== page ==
Financial Regulatory Forum

Fannie, Freddie to clear interest rate swaps

March 12, 2010

   By Ann Saphir
   BOCA RATON, Fla., March 11 (Reuters) -   Fannie Mae and Freddie Mac, the mortgage-funding giants that were seized by the government in September 2008, will start using central counterparty clearing this year in a move that could mark a seismic shift in the $400 trillion global swaps market.
   The administration, regulators and lawmakers want to shift more derivatives — seen by some as a cause of the financial crisis that deepened the worst recession since the 1930s — into clearinghouses, where they may pose less of a systemic financial risk. Clearers stand between trades.
   But dealers profit from the system as it stands now, and Commodity Futures Trading Commission Chairman Gary Gensler on Thursday painted them as reluctant to shift from the opaque world of off-exchange derivatives to regulated clearinghouses, such as those run by CME Group Inc <CME.O> and LCH.Clearnet.
   The decision to move Fannie and Freddie’s combined swaps portfolio — among the largest in the United States at $3 trillion — to clearing gave notice the government is putting its money where its mouth is.
   “You can’t kick and scream anymore because I am buy-side,” Martha Tirinnanzi, chairman of the Federal Housing Finance Agency’s clearinghouse working group, told reporters after a panel at the Futures Industry Association’s annual meeting here. “It will be a signal to the sell-side that this market has changed.”
   The agency has run the housing lenders since they were made wards of the state, and has been studying central clearing for the last 10 months as a way of mitigating credit risk.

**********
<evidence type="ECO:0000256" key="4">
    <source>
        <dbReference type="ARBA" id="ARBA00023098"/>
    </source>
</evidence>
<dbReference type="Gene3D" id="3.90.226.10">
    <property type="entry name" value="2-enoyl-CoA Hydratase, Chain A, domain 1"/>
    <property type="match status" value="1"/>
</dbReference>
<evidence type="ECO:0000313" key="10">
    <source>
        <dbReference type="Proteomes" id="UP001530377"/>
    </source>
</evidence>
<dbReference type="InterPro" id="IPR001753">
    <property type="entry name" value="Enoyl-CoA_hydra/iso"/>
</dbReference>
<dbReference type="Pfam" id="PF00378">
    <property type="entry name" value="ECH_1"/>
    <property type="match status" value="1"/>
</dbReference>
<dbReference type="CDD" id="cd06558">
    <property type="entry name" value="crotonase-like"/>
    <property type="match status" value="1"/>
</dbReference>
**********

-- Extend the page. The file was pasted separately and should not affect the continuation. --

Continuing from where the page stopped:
About 75 percent of the combined portfolio of Fannie Mae <FNM.N> and Freddie Mac <FRE.N> is standardized enough to be eligible for clearing, she said.
   “We are moving to central clearing,” Tirinnanzi told the panel. “We expect to be there within months.”
   The agencies will begin by moving newly executed swaps — used to hedge their mortgage portfolios — into clearinghouses, she said. Eventually all clearing-eligible swaps will be warehoused at a regulated clearinghouse, she said.
   The agencies have tested their portfolios with Nasdaq OMX Group Inc’s majority-owned clearinghouse, CME Group and LCH.Clearnet, she said, but they have not yet decided which to use. ((Reporting by Ann Saphir; Editing by Gary Crosse)) ((ann.saphir@thomsonreuters.com; +1-312-408-8592; Reuters Messaging: ann.saphir.reuters.com@reuters.net)) Keywords: FANNIE FREDDIE/CLEARING 
  
Thursday, 11 March 2010 23:48:57RTRS [nN11247530] {C}ENDS

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